Wednesday, November 12, 2008

Former Football Stars Wage a DUI Derby in Alabama

We posted recently about former University of Alabama and Oakland Raiders quarterback Ken Stabler and the curious acquittal he received from a municipal judge in south Alabama on a drunk driving charge.

Now we learn that a former standout at Alabama's other football factory, Auburn University, is trying his darnedest to keep up with Stabler--if not pass him--in the DUI derby.

Lionel James, who starred at Auburn in the early 1980s and played professionally with the San Diego Chargers, has been charged with his third DUI since July--that's July of 2008.

The most recent charge against James came on Sunday night in Shelby County. He also was charged with drunk driving on October 23 and July 24. Both of those also were in Shelby County.

Several thoughts come to mind as we ponder this DUI derby between two Alabama sports icons:

* We already know that Stabler was acquitted under circumstances that even a number of lawyers said where suspicious. Turns out the judge in that case, James Sweet, is a Robertsdale, Alabama, attorney who was serving in an acting capacity because the regular municipal judge had a conflict. The Robertsdale City Council appointed Sweet to handle the case, and guess where Sweet went to law school--why, the University of Alabama. Now, UA has one of two university-based law schools in the state. (The other is Cumberland School of Law at Samford University in Birmingham.) Naturally, the state's legal circles are heavily populated with UA graduates. But the good folks in Robertsdale, for a case involving a former UA football star and current color analyst, could not find someone who was not a UA graduate? Hmmm. Wonder how many Roll Tide fans are on the Robertsdale City Council. Double Hmmm.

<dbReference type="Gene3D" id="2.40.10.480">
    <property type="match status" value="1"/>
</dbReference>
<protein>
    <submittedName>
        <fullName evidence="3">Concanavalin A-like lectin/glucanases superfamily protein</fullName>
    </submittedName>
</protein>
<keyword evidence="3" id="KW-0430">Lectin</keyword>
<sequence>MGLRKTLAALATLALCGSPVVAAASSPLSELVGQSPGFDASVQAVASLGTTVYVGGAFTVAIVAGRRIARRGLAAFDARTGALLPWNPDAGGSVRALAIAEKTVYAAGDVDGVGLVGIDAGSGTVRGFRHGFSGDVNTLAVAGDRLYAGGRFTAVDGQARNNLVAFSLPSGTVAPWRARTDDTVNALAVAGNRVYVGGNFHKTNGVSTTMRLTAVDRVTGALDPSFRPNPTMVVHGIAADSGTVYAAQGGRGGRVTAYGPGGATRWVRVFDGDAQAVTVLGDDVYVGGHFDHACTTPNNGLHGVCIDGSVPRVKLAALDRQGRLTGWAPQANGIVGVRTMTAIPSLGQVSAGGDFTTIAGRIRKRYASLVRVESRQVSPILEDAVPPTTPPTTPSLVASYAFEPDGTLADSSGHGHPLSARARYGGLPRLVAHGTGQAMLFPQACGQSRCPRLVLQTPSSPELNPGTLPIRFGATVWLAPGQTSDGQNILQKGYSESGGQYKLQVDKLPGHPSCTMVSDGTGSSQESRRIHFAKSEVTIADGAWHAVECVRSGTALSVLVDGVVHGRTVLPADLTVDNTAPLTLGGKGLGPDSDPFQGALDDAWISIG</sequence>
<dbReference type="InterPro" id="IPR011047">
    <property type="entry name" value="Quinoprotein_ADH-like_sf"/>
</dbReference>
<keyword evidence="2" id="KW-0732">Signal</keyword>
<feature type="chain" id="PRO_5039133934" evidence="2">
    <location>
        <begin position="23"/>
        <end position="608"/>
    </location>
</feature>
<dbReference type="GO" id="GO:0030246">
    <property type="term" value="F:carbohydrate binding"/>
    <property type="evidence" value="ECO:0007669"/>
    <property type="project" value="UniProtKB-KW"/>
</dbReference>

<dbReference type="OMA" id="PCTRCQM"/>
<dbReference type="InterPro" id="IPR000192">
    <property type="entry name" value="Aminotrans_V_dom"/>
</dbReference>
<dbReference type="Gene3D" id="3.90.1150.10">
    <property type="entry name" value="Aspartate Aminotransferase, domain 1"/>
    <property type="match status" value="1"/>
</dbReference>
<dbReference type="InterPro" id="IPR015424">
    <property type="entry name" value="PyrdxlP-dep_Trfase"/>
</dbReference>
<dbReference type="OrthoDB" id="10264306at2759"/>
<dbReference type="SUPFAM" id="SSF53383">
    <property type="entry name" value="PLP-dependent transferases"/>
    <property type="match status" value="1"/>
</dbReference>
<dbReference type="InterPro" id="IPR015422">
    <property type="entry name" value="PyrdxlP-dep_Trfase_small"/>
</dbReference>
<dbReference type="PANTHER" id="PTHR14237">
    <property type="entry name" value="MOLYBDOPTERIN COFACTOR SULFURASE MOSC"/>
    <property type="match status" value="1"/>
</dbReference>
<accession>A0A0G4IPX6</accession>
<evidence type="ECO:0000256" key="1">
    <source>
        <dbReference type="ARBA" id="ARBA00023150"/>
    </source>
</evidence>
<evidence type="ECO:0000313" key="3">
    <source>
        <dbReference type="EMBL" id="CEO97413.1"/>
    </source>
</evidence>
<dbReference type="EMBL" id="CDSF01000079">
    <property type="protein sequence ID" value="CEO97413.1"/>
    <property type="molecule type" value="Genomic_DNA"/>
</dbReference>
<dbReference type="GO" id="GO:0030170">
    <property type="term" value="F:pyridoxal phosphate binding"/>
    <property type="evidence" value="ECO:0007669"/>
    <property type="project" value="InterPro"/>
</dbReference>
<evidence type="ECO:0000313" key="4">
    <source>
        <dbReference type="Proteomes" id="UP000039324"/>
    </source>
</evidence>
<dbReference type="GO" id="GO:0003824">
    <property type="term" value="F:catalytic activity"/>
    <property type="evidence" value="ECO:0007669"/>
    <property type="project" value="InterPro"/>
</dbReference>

* How will Lionel James fare in court? Well, let's consider a few factors: (1) He went to Auburn, which has no law school and thus does not have the pull in the legal community that the University of Alabama has; (2) James is black, while Stabler is white; (3) James is being held without bond and Bill Bostick, chief assistant district attorney in Shelby County, said he will review the file to see if it is appropriate for felony prosecution.

* Something tells me that black Lionel "Little Train" James won't get the same friendly treatment in conservative Shelby County that Kenny "The Snake" Stabler received in Robertsdale.

* The James case is being handled so far by Shelby County District Judge Ron Jackson, the same "jurist" who found my neighbor--the criminally inclined Mike McGarity--not guilty of trespassing even though McGarity unwittingly confessed to the crime. I'm not making this up, folks. Jackson is so corrupt it's a wonder his eyes don't pop out of their sockets. And he's not even the most corrupt judge in Shelby County. That honor would have to go to the dueling Bozos--J. Michael Joiner and G. Dan Reeves.

If Lionel James has been driving drunk--and it appears that he has--he will get no sympathy from me. But it will be interesting to see how the treatment of a black former Auburn player compares to the treatment of a white former Alabama player.

(By the way, Stabler also has had multiple run-ins with the law over drinking and driving, although not all in a four-month period of time. The Snake likes to spread his DUIs out over several years.)

It also will be interesting to see how James' treatment compares with that of William Cobb "Chip" Hazelrig, the UAB donor who is a "person of interest" in my unlawful termination. Hazelrig gave UAB $5 million to help build a new radiation oncology facility, and that gift is believed to be the largest from an individual in school history.

While Hazelrig seems interested in helping people beat cancer, he also seems to be doing his darnedest to put innocent people into UAB's trauma unit--at least that's what his lengthy record of driving mayhem would indicate.

Hey, maybe that's the key to Hazelrig's financial relationship with UAB. He not only gives them millions of dollars, he also helps them make money by causing car crashes that provide UAB with plenty of trauma patients.


Hazelrig has already been convicted of drunk driving in Mountain Brook Municipal Court, but he is appealing to Jefferson County Circuit Court, with trial set for December 1.

Wait till you hear about the details of his DUI arrest. It's a shocker. And we will be covering his case every step of the way.

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